The (First) Dictionary

Most word nerds (or smiths, whatever you may prefer) consider Samuel Johnson to publish the first dictionary. That isn’t true. Johnson didn’t write the first dictionary as they have been around much longer before him. His dictionary was published in 1755 but the word dictionary was invented by another man.

An Englishman named John of Garland  invented the word in 1220. But it wasn’t what we would consider as a dictionary. He had written a book to help you with your Latin diction.

The first dictionaries were dual-language ones to help translators. One such dictionary is called Abecedarium Anglico Latinum of 1552 if you wanted to know the Latin words for what you are trying to describe, or simply want to know English words that have since vanished from the language.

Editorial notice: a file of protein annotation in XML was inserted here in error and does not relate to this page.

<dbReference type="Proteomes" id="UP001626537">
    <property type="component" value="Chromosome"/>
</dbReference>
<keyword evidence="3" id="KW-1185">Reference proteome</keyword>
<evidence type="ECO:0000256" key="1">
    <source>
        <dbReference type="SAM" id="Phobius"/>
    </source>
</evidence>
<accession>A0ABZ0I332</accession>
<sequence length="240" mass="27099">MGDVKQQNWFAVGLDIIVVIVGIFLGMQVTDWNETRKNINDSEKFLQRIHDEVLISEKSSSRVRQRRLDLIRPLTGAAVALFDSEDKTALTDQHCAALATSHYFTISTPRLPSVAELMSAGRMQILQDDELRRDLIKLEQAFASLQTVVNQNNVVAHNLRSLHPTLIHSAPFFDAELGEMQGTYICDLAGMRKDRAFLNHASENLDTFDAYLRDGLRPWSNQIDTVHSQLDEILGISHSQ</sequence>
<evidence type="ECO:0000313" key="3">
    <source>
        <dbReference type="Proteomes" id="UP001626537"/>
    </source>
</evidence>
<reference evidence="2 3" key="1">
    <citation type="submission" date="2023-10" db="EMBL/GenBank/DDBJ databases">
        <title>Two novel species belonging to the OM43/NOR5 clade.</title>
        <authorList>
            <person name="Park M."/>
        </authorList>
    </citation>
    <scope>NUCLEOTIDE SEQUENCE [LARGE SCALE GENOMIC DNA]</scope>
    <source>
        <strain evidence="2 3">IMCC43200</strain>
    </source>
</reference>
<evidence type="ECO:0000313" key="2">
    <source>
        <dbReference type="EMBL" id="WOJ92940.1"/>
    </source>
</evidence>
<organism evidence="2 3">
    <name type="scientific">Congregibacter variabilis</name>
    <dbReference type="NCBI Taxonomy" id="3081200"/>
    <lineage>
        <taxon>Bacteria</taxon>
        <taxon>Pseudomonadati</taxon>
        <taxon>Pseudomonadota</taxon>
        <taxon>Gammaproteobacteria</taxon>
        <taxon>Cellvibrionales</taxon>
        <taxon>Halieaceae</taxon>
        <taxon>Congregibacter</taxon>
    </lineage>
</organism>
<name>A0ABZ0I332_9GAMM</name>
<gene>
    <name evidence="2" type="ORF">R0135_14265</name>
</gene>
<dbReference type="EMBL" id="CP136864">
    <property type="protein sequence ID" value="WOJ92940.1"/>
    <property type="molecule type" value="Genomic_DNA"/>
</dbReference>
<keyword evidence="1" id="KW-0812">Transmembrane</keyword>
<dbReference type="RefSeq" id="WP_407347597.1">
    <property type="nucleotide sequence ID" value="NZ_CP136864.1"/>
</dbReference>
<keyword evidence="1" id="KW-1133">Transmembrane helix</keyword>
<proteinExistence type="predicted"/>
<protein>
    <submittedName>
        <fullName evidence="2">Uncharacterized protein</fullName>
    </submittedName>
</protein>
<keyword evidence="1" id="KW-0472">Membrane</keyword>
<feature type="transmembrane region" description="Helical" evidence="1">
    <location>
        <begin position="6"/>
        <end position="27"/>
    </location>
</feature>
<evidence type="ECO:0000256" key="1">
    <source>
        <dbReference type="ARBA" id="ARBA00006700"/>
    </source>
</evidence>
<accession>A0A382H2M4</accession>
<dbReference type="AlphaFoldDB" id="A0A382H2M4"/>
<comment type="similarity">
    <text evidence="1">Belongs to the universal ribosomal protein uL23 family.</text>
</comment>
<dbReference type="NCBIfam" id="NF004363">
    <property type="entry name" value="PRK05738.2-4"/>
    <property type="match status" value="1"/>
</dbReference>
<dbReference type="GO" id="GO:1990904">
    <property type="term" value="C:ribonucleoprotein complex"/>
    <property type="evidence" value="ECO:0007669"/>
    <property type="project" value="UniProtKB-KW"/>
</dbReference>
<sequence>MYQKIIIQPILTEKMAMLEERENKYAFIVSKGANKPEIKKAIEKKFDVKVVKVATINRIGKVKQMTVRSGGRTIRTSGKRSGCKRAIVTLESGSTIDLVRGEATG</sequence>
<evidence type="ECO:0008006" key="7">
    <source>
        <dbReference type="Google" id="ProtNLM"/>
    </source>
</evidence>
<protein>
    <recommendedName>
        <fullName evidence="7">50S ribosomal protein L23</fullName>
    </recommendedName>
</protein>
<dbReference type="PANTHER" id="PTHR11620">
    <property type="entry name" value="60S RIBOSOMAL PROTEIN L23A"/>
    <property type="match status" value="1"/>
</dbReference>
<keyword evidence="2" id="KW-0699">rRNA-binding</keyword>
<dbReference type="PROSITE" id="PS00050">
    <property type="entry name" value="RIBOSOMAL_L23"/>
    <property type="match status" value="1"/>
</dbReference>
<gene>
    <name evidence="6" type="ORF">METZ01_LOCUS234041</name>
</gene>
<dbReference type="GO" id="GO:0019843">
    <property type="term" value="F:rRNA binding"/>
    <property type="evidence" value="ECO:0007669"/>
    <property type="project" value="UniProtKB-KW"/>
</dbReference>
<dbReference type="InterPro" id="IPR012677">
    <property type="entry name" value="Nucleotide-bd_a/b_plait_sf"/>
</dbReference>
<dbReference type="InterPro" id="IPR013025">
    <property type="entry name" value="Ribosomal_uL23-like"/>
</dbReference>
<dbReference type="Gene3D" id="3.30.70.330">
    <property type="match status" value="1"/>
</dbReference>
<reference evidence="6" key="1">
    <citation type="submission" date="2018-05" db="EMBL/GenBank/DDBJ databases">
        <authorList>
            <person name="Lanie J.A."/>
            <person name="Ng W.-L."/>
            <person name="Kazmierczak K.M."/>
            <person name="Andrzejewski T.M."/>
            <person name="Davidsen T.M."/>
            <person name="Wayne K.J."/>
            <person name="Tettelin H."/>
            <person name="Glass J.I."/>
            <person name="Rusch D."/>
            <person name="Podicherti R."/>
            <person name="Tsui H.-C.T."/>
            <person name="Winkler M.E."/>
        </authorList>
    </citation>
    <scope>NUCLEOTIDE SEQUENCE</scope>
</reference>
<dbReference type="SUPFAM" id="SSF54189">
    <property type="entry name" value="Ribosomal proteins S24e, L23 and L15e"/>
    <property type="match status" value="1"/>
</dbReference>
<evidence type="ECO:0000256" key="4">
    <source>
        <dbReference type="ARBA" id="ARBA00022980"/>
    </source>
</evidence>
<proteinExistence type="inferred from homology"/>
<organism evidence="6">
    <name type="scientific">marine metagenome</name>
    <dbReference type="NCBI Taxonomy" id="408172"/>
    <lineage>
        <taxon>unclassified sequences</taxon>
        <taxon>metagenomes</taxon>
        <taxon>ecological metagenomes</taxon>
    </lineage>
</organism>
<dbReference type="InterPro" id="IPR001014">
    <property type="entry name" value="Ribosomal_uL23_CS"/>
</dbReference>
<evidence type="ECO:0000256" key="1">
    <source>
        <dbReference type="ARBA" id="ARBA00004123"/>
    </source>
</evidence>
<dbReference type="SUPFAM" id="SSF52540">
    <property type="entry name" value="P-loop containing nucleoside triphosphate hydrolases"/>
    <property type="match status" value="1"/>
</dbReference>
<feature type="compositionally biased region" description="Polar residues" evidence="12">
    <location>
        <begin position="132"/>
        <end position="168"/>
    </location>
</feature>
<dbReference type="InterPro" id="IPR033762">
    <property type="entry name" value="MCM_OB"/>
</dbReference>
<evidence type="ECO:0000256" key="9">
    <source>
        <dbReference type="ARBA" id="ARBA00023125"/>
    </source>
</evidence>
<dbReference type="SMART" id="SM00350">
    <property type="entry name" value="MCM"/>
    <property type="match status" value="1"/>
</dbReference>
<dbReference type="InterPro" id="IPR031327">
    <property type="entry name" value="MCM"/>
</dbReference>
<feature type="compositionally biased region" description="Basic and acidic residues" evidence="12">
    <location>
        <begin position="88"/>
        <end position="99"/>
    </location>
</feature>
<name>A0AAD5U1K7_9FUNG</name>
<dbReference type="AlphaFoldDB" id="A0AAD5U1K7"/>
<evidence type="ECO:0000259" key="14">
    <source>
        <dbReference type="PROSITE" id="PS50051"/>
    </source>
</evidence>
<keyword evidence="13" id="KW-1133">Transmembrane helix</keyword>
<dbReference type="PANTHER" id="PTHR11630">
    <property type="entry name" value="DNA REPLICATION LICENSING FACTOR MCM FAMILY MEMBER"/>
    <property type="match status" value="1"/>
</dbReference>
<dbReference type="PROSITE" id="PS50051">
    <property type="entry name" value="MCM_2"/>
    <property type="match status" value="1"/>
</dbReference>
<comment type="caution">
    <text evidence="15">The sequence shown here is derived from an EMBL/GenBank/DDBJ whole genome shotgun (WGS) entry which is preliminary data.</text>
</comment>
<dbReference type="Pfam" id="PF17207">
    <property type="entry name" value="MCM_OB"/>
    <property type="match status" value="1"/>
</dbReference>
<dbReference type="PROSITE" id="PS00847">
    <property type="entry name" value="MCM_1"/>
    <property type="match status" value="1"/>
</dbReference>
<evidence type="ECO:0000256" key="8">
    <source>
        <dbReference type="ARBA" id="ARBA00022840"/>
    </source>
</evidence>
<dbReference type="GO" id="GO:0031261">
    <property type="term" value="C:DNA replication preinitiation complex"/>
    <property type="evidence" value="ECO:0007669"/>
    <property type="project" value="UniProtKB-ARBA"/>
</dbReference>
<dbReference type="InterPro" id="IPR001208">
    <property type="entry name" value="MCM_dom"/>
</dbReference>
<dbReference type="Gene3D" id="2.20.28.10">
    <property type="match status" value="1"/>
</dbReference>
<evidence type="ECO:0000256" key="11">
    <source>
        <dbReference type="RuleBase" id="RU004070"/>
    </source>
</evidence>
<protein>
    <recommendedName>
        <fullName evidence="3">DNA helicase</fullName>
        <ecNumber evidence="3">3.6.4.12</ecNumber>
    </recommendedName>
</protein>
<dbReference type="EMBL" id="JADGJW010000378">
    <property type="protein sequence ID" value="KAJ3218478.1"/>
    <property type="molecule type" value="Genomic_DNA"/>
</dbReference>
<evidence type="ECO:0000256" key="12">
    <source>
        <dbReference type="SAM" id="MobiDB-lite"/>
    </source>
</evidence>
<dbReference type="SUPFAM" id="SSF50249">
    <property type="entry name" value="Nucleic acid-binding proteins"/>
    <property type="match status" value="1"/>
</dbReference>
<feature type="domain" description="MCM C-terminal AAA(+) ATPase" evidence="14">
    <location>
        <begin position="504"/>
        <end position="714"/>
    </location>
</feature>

However, the first dictionary, to what we would consider as one, was Cawdrey’s Table Alphebetical of 1604. This contained a list of “hard usual English words” such as concruicate, querimonious, spongeous, and boat. It wasn’t until 1623 that the word dictionary was used in the title, The English Dictionaire, or, An Interpreter of Hard English Words by Henry Cockeram. It was never completed, but was useful to people who didn’t know the definition(s) of words.

After 1623, a slew of dictionaries were hot on the printing presses including Dick Snary (who, sadly, wasn’t popular enough for fame), Samuel Johnson (a scholar of Britian), Nathan Bailey (Universal Etymological Dictionary and sold more than Johnson’s book), Noah Webster (a boring man), and James Murray and William Minor (published the OED!).